Ambiguity In Chopin's The Awakening

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The ending of ‘The Awakening’ is a conglomeration of all the events of the book. Edna’s suicide stems from her botched transcendence and subsequent fall. Chopin uses ambiguity in the last passage to allow the reader to explore their own meaning of the book and not force one into thinking the same as another reader. Chopin portrays the ending in a multitude of ways both religiously and earthly. The religious aspects of her suicide begin on page 189. Throughout the story Edna’s awakening has been portrayed as some sort of transcendence. It starts with Reisz checked “to see if her wings were strong enough” then later it mentions it again when Edna “spread her arms” at the dinner. Chopin uses these to show us that Edna is becoming an angel. On page 189 she calls her…show more content…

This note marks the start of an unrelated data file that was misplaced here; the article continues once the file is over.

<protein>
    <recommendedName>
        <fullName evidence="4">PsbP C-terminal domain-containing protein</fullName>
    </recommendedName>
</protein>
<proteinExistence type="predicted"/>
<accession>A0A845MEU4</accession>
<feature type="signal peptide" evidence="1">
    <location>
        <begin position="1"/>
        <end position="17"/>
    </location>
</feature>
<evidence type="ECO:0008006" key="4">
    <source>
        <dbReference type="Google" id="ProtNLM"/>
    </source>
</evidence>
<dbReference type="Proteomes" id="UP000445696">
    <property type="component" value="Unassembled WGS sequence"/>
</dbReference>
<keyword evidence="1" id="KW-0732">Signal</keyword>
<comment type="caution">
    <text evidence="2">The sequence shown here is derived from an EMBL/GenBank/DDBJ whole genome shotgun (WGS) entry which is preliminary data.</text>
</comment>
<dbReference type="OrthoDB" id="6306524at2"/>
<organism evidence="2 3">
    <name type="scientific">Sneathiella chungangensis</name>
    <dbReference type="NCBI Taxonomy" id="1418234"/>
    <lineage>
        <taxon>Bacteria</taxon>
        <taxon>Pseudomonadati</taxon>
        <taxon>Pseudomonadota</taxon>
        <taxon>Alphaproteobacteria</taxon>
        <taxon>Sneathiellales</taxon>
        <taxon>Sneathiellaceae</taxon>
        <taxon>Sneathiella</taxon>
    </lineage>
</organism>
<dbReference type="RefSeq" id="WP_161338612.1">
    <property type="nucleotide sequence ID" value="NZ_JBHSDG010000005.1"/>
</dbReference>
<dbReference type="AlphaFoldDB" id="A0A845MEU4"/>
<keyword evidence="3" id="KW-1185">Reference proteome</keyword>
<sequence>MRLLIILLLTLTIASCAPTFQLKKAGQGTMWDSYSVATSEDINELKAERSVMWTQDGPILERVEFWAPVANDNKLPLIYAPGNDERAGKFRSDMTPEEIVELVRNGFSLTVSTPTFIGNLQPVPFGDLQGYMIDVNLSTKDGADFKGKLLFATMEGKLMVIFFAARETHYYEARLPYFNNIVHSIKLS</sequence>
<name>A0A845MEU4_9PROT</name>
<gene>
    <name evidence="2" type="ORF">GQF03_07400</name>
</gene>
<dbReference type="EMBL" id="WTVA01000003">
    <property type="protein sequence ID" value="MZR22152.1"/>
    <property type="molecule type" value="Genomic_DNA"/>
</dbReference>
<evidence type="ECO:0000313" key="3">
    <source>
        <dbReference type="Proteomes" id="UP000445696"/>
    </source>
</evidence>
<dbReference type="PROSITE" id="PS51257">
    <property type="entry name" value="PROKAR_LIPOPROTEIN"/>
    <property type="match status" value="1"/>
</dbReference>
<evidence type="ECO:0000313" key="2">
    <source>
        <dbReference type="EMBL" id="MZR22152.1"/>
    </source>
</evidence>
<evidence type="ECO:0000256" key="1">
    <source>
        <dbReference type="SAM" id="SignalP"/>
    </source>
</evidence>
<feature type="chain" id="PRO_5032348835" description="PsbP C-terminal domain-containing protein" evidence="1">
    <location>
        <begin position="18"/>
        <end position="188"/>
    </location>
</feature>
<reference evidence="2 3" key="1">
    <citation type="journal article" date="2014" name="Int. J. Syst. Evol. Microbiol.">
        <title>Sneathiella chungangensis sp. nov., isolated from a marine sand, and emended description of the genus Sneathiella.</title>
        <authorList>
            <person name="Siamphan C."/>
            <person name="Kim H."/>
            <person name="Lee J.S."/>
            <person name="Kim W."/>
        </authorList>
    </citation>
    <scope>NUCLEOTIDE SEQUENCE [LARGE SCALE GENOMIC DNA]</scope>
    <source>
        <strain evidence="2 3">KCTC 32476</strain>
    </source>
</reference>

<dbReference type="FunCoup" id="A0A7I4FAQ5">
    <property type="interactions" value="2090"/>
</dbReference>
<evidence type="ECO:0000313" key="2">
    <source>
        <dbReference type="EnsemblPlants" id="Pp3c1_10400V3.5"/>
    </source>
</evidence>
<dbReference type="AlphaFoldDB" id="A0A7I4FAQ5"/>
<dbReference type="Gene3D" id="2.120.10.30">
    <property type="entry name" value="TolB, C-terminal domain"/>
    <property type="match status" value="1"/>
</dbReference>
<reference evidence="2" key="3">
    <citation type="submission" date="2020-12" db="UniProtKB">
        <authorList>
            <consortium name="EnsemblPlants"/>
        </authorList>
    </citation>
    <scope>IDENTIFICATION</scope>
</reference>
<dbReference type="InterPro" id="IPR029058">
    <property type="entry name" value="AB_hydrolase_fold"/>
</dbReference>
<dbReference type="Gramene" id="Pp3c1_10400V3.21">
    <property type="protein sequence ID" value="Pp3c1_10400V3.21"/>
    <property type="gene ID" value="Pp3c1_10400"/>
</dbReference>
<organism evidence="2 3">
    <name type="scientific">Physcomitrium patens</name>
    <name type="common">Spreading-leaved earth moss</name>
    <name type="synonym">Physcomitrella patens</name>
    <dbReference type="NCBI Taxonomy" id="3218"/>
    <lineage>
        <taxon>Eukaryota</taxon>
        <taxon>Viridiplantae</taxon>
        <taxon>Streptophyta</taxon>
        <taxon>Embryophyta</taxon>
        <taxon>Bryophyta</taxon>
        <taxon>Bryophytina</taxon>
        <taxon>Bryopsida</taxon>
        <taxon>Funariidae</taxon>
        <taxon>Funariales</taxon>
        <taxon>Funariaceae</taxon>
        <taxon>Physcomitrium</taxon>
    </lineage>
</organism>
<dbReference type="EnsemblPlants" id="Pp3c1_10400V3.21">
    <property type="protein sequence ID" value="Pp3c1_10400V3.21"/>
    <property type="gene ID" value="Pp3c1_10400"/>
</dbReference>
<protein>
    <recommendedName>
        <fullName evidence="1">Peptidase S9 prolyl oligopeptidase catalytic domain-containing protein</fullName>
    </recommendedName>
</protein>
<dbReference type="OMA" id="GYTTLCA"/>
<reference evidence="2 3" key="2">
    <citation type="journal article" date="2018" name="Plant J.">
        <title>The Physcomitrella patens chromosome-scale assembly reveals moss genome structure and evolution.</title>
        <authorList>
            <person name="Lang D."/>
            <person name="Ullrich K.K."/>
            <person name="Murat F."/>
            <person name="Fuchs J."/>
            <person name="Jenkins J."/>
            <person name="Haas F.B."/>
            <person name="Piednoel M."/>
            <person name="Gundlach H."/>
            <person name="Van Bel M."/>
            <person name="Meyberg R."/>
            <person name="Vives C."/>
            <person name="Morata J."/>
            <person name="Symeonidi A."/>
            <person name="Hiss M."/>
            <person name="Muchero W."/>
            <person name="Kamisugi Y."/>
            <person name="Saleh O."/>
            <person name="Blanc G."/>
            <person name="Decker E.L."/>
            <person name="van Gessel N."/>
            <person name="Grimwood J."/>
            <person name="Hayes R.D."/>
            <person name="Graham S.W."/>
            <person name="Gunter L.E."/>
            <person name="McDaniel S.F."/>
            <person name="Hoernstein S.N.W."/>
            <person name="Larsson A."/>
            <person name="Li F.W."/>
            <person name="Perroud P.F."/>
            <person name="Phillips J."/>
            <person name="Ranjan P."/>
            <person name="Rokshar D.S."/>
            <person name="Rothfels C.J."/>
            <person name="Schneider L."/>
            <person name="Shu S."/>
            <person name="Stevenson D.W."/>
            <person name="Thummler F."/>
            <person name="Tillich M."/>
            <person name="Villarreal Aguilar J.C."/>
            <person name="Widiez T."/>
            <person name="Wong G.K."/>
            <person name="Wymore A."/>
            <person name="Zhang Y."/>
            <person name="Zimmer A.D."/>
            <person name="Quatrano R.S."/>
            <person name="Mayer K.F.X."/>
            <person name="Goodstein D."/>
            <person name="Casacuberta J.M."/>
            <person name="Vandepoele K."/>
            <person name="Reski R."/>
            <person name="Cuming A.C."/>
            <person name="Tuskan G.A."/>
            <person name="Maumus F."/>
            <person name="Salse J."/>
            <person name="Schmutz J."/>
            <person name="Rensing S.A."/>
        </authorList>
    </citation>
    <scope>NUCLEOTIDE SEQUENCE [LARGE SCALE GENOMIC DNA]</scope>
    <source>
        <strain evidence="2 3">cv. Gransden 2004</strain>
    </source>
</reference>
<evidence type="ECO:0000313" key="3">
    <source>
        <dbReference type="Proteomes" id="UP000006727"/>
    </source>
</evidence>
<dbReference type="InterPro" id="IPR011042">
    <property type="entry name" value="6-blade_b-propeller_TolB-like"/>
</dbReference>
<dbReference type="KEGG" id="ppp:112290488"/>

Just like what the devil did to Eve, he promised her that the forbidden fruit would give her sensations beyond her wildest beliefs but ended up getting her kicked out of Eden and punished humans for eternity. The ocean is like this to Edna because it promises freedom, which is exactly what she has been looking for, and it ends up being the death of a woman who already has a good amount of independence. Chopin also makes Edna seem less than holy in this passage because after all, she is a woman and since her transformation stumbled and was never truly completed, she is stuck between a sacred figure and just another failure. Edna decides to kill herself on her way to beach because of her suffering and search for more and more freedom. The weather amplifies the feeling of pain and hopelessness, the sun is hot and the water seems like the perfect relief to get away from everything. Edna’s awakening has failed but she remains ignorant to the fact and now, in her mind, to complete the awakening she must kill herself. Chopin then uses a blatant symbol of a bird to show that killing yourself is not the way it’s done. “A bird with a broken wing was beating the air above,

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